… to show her who’s The Boss:
MARFA, TX — A Texas teacher has filed a complaint against Customs and Border Patrol, citing multiple instances of being searched and harassed at domestic checkpoints for no reason.
This happened to 39-year-old Jennifer Weaver on two occasions in the month of January 2015. Twice, while traveling on U.S. Highway 67 inside Texas, she encountered problems from CBP agents.
On the first occasion, Ms. Weaver was stopped at an interior CBP checkpoint south of Marfa, Texas, and was told that a drug dog had “alerted” on her pickup truck while stopped by border agents. Thinking she had nothing to lose by complying, she answered every question honestly.
AZCentral.com offers more details on the incident:
“I knew there was nothing in my truck of interest to anyone,” said Weaver, a schoolteacher.
She pulled over. She answered the agent’s questions. But when she replied that, yes, she had weapons — two pistols in her glove compartment, for which she had a concealed-handgun license in her purse — the stop turned ugly, she said.
Agents ordered her out of her truck. They forced her to the ground. They held her for an hour, running gun checks and repeatedly searching her vehicle, before telling her she was free to leave, she said.
According to reports, Ms. Weaver faced similar harassment during a second incident only two weeks later from the same agency. Again, the search was facilitated by a drug dog which supposedly smelled her legally prescribed medications.
Ms. Weaver suffers from physical disabilities following a deadly car crash in 2013. Her inability to walk properly only exacerbated her harsh treatment from federal agents.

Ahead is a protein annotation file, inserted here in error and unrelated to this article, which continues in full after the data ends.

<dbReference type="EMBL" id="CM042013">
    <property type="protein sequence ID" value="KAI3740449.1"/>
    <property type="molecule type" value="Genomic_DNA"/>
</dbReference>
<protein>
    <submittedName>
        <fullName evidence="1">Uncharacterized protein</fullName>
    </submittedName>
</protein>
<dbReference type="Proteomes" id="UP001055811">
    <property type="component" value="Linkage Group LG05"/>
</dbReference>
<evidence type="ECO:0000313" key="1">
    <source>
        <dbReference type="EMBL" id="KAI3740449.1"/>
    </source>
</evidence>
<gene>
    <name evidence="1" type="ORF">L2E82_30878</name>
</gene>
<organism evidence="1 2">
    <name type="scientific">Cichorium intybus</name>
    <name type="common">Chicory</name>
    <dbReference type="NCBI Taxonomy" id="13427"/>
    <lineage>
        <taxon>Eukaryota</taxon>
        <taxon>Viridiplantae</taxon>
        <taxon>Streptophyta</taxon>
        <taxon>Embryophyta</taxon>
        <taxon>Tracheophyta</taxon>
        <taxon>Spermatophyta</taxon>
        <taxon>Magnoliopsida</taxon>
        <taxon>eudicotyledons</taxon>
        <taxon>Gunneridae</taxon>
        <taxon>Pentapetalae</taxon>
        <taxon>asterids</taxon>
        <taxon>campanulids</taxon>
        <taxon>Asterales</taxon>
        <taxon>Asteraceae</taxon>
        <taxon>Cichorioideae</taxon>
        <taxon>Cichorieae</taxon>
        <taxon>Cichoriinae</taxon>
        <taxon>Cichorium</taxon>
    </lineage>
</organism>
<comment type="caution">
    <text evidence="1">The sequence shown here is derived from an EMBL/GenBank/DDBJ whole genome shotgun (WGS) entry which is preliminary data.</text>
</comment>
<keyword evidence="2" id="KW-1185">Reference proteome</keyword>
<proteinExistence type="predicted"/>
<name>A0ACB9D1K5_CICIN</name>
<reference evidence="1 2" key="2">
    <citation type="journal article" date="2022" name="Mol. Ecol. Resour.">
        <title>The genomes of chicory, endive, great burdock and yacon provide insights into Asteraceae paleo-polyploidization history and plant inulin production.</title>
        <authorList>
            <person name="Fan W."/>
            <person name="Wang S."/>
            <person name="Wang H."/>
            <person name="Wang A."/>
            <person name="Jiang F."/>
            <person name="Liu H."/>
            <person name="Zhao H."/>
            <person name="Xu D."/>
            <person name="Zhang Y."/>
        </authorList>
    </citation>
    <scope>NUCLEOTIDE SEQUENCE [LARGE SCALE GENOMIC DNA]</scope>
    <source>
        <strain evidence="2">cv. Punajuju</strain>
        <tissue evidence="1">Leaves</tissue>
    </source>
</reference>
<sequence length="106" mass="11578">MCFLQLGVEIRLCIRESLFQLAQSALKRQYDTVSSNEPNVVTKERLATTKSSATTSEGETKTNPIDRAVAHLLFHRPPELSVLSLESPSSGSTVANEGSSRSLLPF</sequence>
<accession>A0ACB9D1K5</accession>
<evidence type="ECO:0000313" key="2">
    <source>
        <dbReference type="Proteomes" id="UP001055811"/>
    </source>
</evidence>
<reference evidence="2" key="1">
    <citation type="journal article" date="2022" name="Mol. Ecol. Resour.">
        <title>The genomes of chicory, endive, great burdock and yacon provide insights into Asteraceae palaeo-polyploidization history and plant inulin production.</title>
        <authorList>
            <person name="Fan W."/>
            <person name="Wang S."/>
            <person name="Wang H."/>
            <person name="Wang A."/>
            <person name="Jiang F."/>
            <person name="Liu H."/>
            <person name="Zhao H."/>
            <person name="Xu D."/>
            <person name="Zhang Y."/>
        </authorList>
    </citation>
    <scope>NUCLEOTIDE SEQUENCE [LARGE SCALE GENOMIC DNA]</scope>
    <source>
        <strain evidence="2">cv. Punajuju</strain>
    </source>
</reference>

AZCentral.com continues with Ms. Weaver’s ordeal:
Two weeks later, it happened again. This time, Weaver said in an account disputed by the Border Patrol, an agent threatened to shoot her if she moved as they pulled her out of her truck.
Weaver, the teacher, who has to use a walker because of severe injuries from a car accident, said the second time she was stopped by the Border Patrol, she was on her way to visit her dog at an animal hospital, where it was being treated after a run-in with a porcupine.
She said she tried to explain to the agents who ordered her out that she couldn’t stand or walk without her walker, which was in the bed of her truck. After being wrestled out of the car, searched and held again, she said the agents told her their dog had “alerted” to a bottle of prescription painkillers.
When she complained to the agent in charge of the Marfa Border Patrol station, she says she was told that if she carries her prescription medication with her, she can expect to be searched again.
Federally-run domestic checkpoints are a fixture on U.S. highways all over Texas and the southwest. Border Patrol officials are quick to defend incidents of harassment that occur persistently during encounters with Americans inside the United States.
“I’ve never been arrested in my life,” Ms. Weaver told AZCentral. “I filed a complaint, but they don’t promise any remedy. I feel they just treat everybody like a criminal.”
Checkpoints are a hallmark of police state behavior, and as Ms. Weaver’s experience shows, these so-called “immigration checkpoints” have become synonymous with searching travelers for contraband.